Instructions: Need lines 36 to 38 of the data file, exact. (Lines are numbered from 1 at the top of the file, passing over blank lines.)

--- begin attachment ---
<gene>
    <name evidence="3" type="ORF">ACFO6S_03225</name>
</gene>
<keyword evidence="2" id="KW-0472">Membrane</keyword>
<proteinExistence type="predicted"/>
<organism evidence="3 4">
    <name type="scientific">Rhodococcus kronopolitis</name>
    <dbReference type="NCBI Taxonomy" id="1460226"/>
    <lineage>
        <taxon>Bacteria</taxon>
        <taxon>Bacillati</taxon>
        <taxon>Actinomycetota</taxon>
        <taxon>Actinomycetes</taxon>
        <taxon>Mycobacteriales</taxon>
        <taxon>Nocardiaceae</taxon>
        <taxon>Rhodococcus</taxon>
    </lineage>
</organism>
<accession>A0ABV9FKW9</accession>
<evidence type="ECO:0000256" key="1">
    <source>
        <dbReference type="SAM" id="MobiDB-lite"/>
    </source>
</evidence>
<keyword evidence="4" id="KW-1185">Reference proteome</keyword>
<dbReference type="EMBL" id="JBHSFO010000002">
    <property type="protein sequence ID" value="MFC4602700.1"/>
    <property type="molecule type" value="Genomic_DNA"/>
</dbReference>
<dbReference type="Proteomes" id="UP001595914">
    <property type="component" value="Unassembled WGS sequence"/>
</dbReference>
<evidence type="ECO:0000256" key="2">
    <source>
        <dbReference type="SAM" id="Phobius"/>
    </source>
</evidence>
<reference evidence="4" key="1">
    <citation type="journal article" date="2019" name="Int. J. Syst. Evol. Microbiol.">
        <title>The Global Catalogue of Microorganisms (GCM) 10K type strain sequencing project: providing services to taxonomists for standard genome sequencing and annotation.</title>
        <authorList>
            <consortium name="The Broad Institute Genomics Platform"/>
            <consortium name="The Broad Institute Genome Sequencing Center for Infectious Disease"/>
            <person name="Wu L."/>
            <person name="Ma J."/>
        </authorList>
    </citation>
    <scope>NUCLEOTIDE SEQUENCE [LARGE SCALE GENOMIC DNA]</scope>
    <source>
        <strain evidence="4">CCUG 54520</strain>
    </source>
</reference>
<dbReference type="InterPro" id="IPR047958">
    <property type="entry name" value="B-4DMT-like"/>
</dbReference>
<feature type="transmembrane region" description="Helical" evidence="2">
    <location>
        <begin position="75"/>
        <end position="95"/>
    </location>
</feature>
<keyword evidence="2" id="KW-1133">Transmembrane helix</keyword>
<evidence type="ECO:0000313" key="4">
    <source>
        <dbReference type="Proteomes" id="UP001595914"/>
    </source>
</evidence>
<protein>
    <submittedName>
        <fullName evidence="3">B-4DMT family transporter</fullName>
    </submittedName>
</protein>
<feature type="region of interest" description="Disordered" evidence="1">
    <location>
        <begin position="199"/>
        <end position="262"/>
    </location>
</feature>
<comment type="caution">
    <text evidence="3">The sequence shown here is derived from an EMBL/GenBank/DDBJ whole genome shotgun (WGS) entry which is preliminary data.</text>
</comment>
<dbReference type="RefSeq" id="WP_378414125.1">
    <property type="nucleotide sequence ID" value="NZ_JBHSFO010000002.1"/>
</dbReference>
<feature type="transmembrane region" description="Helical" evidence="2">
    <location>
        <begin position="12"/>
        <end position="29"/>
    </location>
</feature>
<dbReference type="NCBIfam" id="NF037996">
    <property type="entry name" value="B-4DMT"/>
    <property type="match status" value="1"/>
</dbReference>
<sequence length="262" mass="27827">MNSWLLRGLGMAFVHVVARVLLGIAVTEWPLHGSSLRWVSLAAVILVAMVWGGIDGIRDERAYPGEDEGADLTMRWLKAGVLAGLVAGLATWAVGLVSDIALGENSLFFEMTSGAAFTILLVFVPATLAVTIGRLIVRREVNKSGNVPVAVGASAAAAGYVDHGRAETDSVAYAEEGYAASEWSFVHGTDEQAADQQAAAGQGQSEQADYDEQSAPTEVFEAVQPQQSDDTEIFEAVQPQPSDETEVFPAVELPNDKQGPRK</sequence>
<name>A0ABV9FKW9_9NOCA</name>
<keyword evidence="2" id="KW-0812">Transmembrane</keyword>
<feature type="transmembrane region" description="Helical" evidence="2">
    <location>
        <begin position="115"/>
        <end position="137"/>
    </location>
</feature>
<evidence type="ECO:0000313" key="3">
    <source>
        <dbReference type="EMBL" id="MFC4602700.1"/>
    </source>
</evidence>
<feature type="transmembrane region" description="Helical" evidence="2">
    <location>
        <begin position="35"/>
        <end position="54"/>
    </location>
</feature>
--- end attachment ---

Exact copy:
    </source>
</evidence>
<reference evidence="4" key="1">